Gosper confident that drug abuse isn't systematic throughout game
The spectre of doping looms large over the Rugby World Cup in the wake of South African star, and World Rugby's Breakthrough Player of the Year for 2018, Aphiwe Dyantyi's positive test on the eve of the tournament.
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The game's governing body does not believe that there is a systematic doping strategy at work in the professional game, with chief executive Brett Gosper issuing a defence of the testing programme.
Dyantyi is awaiting word of a potential four-year suspension after both his A and B urine samples tested positive for multiple anabolic steroids and metabolites last month.
Gosper was asked if he was confident in the systems in place and if rugby remained a sport for all shapes and sizes in the context of the now famous photograph of the topless, flexing Springboks squad that went viral last week.
"First of all, we invest vast sums of money in a very meticulous drug-testing programme in terms of testing via passports. We've been testing the players at this World Cup for the last four years and haven't stopped, mainly out-of-competiton, where you're more likely to catch offenders," he said.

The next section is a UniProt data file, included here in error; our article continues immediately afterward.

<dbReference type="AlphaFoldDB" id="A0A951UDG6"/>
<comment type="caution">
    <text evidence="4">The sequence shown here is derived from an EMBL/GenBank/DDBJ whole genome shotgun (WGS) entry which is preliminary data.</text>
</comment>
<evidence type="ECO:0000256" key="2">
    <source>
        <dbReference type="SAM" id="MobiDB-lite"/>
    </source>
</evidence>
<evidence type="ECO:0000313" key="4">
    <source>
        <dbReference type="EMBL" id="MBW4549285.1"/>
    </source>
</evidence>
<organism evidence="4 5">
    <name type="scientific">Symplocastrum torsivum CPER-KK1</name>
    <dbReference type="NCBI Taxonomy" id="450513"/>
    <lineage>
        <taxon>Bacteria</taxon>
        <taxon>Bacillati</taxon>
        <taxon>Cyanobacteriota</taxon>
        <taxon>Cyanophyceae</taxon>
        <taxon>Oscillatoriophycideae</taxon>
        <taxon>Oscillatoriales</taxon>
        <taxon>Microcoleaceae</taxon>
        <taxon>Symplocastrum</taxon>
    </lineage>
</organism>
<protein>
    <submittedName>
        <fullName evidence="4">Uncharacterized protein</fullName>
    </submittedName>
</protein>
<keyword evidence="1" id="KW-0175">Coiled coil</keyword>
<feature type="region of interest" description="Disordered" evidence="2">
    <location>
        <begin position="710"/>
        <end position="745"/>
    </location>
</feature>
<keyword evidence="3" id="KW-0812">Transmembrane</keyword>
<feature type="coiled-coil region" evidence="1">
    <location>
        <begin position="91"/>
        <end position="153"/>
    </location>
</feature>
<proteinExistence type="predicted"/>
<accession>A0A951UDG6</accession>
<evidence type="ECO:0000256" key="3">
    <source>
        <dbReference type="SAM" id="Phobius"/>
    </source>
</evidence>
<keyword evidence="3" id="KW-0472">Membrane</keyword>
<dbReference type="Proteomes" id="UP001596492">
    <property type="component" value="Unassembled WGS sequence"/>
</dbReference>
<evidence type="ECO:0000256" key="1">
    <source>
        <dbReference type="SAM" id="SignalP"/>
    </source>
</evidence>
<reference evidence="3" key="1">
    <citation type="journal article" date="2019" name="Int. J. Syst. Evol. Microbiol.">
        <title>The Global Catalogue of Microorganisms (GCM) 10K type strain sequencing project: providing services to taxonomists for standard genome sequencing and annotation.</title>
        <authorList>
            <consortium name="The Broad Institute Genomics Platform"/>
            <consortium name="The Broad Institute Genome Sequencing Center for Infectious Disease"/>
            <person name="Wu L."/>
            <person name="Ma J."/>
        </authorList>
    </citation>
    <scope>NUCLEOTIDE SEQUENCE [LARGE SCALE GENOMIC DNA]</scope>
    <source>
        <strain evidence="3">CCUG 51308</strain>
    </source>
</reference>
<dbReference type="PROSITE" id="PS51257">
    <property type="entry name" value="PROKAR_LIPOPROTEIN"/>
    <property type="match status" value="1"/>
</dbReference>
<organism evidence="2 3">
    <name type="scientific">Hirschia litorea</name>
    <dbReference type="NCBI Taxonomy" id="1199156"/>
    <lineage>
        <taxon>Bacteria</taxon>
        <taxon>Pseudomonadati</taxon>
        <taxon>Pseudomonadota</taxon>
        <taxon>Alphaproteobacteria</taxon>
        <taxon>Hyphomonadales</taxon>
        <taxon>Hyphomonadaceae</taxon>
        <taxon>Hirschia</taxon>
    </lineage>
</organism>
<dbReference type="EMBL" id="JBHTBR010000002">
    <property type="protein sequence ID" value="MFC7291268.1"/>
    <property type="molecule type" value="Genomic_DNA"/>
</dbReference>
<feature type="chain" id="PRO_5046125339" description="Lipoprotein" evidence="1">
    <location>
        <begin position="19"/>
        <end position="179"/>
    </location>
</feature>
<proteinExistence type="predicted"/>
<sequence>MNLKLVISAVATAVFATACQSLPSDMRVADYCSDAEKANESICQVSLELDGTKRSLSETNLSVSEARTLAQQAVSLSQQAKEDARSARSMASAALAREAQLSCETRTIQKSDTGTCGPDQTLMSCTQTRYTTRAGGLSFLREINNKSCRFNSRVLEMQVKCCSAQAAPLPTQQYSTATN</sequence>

"Our belief is that we do not have a systematic or institutional doping problem at the elite level of rugby.
"We've seen some evidence in the community, reflecting community desires to be looking good and fit and all the rest of it.
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"But at the elite level, we're not seeing that issue. Yes, we still believe rugby is a sport for all shapes and sizes, though they're more fit shapes and sizes than back in the day.
"Short answer, in the elite game there are exceptional findings occasionally, but no systemic problem. We're very confident in our drug-testing programme."